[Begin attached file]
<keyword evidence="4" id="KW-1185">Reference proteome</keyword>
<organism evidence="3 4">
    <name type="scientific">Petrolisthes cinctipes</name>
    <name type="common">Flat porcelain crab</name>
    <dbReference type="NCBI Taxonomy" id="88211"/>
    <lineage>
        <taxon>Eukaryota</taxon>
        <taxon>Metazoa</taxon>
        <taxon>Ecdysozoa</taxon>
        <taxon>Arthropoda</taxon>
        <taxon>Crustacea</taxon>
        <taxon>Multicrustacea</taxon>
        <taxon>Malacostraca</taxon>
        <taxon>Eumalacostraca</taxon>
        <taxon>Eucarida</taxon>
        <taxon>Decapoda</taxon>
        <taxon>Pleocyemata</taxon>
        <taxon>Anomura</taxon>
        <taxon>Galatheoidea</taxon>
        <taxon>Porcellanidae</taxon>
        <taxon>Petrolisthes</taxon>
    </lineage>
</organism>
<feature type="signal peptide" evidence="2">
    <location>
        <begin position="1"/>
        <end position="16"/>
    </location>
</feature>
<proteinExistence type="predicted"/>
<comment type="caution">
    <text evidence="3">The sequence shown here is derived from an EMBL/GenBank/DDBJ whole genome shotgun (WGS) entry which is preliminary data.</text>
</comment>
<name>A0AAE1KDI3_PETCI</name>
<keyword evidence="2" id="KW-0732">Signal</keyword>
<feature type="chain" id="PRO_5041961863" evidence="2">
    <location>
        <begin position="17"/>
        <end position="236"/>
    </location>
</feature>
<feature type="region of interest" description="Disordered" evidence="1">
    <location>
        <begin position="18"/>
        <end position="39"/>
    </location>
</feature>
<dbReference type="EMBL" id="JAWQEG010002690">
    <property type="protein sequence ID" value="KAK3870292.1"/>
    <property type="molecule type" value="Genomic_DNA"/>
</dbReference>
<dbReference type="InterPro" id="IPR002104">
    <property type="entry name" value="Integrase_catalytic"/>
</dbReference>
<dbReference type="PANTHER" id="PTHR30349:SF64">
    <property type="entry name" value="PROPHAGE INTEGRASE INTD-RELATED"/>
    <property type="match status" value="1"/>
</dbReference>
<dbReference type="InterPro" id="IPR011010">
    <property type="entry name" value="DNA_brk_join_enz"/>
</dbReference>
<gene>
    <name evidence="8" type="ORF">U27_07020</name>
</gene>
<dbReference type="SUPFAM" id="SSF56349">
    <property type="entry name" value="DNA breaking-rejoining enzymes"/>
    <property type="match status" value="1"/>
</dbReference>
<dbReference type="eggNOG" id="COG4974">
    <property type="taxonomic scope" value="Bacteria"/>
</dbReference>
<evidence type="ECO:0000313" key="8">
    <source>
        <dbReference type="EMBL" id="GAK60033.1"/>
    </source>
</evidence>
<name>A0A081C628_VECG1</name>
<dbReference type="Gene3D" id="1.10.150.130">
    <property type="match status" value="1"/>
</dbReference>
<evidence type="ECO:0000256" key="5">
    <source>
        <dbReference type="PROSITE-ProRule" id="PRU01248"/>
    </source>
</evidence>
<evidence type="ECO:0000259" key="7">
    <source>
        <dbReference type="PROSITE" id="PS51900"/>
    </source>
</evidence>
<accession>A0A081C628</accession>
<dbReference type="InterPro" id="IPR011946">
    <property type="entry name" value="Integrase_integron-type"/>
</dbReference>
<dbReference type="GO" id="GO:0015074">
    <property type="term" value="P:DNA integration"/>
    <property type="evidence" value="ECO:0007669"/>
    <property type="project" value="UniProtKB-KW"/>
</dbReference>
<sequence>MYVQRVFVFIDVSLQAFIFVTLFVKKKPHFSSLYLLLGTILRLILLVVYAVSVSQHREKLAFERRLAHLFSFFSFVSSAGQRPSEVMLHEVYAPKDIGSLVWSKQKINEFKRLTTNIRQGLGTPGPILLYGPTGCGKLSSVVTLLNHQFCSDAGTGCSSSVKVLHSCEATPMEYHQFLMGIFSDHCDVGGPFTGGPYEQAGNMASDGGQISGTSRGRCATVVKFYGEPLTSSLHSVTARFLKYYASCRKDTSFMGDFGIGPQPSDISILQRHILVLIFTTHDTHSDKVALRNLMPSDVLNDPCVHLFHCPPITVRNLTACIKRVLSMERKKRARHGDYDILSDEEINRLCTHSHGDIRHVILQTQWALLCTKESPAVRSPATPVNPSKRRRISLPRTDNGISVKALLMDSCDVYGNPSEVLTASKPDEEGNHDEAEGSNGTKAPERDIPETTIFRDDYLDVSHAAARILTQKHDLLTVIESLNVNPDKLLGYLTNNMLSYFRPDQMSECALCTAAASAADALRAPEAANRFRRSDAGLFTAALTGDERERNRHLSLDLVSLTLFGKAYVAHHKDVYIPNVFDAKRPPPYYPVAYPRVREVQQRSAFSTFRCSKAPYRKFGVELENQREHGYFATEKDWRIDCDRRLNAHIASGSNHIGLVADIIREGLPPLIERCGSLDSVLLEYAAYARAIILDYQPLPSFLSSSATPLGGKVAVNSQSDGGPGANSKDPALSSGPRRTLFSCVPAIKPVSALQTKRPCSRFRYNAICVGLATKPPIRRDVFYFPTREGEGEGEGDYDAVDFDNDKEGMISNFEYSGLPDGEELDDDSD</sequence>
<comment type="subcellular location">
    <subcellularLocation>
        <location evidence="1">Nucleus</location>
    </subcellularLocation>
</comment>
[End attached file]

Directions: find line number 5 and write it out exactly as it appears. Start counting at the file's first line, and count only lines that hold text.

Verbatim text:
    <dbReference type="NCBI Taxonomy" id="88211"/>